On the cliffs there is a cross. It is iron, maybe once it was painted black but now it’s the colour of raw umber. It is set into a smooth, rectangular, grey stone which is engraved with the name and age of a boy who died here over 30 years ago at the age of 14. Last week as I was sitting nearby watching for whales with the sea and the sky spreading south at my feet my thoughts wandered to the boy again.

I imagined him to be like many 14-year-old boys as he crossed the fields on that long ago April day, full of laughter and trouble and fun and confusion and angst and possibility before that moment when he tumbled into the blue. I suppose his family will remember him as the person he was but the rest of us may be inclined to fashion the bare cross and its words into a story that makes us feel safe from the long searching finger of death, a story that is not our story because surely our story will make more sense?

When we hear someone has died young it often arouses pity in our hearts too, the tragedy of the loss of years that could ‘reasonably’ have been depended on and I mused that I would not like to be subject of such pity in anyones heart and are we not all of us more than our deaths?

So my thoughts went and later I found myself drawn to reading Marcus Aurelius’ Meditations. He tells us that when we die no matter what our span of years has been that we all lose the same thing and one thing only:the present moment. Everything else is illusion, the future, the past are  only so much dust, mere constructs we have tried to impose on the chaos of life.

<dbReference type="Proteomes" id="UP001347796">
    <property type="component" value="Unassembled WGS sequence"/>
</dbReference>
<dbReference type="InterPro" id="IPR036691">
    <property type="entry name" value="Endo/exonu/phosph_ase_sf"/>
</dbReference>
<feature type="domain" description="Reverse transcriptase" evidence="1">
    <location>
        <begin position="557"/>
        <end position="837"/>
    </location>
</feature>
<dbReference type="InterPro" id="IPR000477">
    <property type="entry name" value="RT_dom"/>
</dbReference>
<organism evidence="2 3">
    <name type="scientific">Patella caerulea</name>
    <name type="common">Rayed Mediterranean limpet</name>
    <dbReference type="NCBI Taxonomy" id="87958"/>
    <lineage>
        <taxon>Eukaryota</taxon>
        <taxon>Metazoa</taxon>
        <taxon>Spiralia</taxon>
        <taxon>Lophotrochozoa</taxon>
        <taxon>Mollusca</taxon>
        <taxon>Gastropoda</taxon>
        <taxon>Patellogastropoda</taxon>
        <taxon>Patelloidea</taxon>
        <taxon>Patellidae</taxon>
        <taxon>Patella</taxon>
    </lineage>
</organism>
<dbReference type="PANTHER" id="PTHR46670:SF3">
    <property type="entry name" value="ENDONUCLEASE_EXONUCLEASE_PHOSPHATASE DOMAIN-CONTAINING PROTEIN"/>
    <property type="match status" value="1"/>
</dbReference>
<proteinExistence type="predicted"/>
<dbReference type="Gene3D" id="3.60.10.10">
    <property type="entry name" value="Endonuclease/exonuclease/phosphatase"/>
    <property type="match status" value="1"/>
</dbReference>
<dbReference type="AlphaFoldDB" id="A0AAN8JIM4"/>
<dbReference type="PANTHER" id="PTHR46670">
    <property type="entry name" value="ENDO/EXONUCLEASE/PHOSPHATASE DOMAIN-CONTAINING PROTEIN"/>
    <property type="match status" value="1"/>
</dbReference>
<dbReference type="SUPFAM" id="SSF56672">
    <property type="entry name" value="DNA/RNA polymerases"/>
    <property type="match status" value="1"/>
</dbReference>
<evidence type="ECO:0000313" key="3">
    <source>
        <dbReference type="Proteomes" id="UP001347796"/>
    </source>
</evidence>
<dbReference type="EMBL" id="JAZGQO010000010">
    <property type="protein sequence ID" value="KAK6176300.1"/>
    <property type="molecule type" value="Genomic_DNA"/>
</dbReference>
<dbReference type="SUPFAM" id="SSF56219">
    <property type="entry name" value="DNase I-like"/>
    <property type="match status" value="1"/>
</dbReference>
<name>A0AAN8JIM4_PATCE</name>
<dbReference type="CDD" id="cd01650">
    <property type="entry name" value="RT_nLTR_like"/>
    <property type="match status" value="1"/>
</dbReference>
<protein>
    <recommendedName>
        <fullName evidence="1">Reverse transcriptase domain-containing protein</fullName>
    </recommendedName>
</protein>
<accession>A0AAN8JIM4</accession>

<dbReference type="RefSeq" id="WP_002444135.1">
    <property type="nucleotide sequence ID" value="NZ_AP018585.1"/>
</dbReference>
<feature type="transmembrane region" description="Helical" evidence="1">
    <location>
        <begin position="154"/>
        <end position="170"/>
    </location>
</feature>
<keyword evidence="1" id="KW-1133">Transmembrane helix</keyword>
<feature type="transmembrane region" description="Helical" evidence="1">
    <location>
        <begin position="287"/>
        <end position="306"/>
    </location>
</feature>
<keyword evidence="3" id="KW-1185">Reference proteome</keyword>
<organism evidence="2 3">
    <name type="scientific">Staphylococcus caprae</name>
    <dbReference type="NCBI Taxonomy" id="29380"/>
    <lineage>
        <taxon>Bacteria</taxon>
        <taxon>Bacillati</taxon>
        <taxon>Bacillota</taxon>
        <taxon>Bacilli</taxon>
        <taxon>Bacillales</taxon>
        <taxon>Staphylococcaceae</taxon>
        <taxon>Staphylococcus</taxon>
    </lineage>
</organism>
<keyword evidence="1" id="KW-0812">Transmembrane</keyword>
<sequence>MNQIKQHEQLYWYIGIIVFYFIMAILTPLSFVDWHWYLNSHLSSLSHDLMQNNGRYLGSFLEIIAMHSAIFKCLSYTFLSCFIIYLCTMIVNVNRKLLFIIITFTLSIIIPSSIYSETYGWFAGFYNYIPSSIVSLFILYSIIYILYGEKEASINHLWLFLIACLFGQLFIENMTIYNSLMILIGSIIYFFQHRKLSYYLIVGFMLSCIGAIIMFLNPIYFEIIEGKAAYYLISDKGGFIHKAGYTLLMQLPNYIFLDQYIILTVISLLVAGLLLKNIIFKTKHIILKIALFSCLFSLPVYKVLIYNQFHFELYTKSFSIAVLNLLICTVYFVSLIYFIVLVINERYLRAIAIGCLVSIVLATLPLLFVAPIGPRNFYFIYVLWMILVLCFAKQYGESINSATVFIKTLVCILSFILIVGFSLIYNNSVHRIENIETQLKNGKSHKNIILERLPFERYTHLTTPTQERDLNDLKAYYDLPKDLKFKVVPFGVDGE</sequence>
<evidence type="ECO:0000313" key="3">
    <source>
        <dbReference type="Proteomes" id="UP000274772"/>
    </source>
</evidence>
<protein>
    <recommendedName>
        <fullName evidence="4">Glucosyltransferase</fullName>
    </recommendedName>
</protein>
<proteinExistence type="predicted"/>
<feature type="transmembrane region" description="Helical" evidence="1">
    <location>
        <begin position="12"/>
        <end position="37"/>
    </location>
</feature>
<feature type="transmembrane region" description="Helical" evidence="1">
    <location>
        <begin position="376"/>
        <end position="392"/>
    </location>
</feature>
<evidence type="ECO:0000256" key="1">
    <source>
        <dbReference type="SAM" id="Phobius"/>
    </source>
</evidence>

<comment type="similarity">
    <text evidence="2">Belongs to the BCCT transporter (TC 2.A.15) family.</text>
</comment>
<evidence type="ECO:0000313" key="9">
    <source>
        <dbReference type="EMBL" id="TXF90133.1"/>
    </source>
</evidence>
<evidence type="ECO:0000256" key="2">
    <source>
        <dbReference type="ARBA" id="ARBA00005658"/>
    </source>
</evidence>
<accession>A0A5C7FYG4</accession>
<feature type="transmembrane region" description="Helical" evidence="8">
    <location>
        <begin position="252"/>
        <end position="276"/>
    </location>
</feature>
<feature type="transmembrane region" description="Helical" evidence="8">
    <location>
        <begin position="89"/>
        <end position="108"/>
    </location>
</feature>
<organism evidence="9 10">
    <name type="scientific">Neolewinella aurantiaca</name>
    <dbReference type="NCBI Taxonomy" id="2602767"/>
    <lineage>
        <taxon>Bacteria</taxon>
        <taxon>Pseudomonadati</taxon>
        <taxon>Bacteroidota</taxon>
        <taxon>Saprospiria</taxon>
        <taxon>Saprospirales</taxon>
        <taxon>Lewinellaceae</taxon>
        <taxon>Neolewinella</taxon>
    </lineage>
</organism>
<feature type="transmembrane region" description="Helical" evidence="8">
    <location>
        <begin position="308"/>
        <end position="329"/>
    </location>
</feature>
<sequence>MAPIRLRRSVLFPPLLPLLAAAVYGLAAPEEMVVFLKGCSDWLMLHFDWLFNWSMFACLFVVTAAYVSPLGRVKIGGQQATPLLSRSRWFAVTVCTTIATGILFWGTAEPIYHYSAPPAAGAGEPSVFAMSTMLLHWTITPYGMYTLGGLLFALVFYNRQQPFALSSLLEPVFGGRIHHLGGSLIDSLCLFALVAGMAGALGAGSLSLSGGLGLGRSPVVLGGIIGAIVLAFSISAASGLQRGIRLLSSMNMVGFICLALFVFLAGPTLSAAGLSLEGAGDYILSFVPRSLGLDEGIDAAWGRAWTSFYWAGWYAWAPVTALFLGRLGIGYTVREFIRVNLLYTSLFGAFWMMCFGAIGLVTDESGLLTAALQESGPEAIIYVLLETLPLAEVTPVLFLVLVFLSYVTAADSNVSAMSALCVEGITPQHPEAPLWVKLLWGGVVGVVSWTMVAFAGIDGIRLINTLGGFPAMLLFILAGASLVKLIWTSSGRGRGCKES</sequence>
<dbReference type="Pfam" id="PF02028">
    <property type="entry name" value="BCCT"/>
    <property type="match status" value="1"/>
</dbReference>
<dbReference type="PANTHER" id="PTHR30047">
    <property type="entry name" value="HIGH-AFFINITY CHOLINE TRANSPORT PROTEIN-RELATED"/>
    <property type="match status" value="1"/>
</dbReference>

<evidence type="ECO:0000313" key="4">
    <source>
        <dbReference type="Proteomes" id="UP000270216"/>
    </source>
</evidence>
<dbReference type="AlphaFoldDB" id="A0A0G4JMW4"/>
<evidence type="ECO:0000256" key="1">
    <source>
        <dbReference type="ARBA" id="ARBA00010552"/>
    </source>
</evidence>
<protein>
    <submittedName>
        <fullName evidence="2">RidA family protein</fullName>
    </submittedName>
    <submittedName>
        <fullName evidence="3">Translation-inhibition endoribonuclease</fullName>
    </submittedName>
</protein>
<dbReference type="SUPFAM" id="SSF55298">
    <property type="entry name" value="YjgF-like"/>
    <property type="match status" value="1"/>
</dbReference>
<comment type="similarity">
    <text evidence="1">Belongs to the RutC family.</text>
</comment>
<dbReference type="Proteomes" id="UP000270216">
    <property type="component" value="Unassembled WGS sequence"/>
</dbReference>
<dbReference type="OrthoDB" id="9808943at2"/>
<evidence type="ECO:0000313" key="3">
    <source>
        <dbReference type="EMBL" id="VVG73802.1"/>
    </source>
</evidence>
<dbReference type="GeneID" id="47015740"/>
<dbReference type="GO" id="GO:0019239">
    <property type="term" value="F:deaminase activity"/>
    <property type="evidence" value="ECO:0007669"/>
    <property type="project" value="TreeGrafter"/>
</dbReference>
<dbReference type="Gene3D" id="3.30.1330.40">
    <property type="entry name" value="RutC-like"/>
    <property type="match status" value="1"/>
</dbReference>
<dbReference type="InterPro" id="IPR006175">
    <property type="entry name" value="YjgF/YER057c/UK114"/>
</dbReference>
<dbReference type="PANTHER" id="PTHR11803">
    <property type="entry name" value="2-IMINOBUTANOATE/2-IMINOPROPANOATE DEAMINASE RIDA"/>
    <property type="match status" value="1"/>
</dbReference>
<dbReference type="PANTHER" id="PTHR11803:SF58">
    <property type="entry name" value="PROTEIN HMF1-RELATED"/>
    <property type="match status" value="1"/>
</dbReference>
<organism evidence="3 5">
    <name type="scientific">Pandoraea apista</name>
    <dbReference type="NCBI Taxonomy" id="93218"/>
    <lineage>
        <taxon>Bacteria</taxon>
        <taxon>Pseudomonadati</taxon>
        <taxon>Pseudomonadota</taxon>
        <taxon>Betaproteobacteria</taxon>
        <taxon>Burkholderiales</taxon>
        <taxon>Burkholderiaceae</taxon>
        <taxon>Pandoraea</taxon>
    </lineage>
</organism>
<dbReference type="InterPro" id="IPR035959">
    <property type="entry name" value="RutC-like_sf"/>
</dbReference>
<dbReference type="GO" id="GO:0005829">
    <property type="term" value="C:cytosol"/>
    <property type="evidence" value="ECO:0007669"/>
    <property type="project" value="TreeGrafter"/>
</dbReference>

All this was in my head then when I heard yesterday of the sudden death of the brother of a friend of mine (and the friend of a brother of mine) at the age of 41. I did not know him that well but there are connections between our families and the loss is deeply felt, the sudden manner of his death-slow enough for realisation perhaps but too swift for any chance of preparation-deeply saddening.

That is how I am feeling, saddened and sickened, as I get on my bike and take off around the coast and the countryside. It is a grey day but mild for December. The south wind is raking the sea when I stop at Dunabrattin where large numbers of gulls hang and glide and turn on the currents overhead. I head inland along country roads. There is no traffic and I feel alone in all the world though not lonely for it is not an unfriendly day.

Two horses stand in a field, their dark tails fanning out in the breeze. A rook cocks its head at me from an overhead wire, a dog barks, a marmalade cat with a pale chest appears beside a red and white barn. I pass a field and there is a buzzard standing in the stubble, ragged legs and yellow beak. It is a bird I have never seen before.



There is the human urge in me to see patterns everywhere. 41 years is 14 years backwards I think. Then:the buzzard, the unusual stillness,  the gulls… but I dismiss them before I can even wonder what it all means. I have seen a few people die now and it all seems chaotic.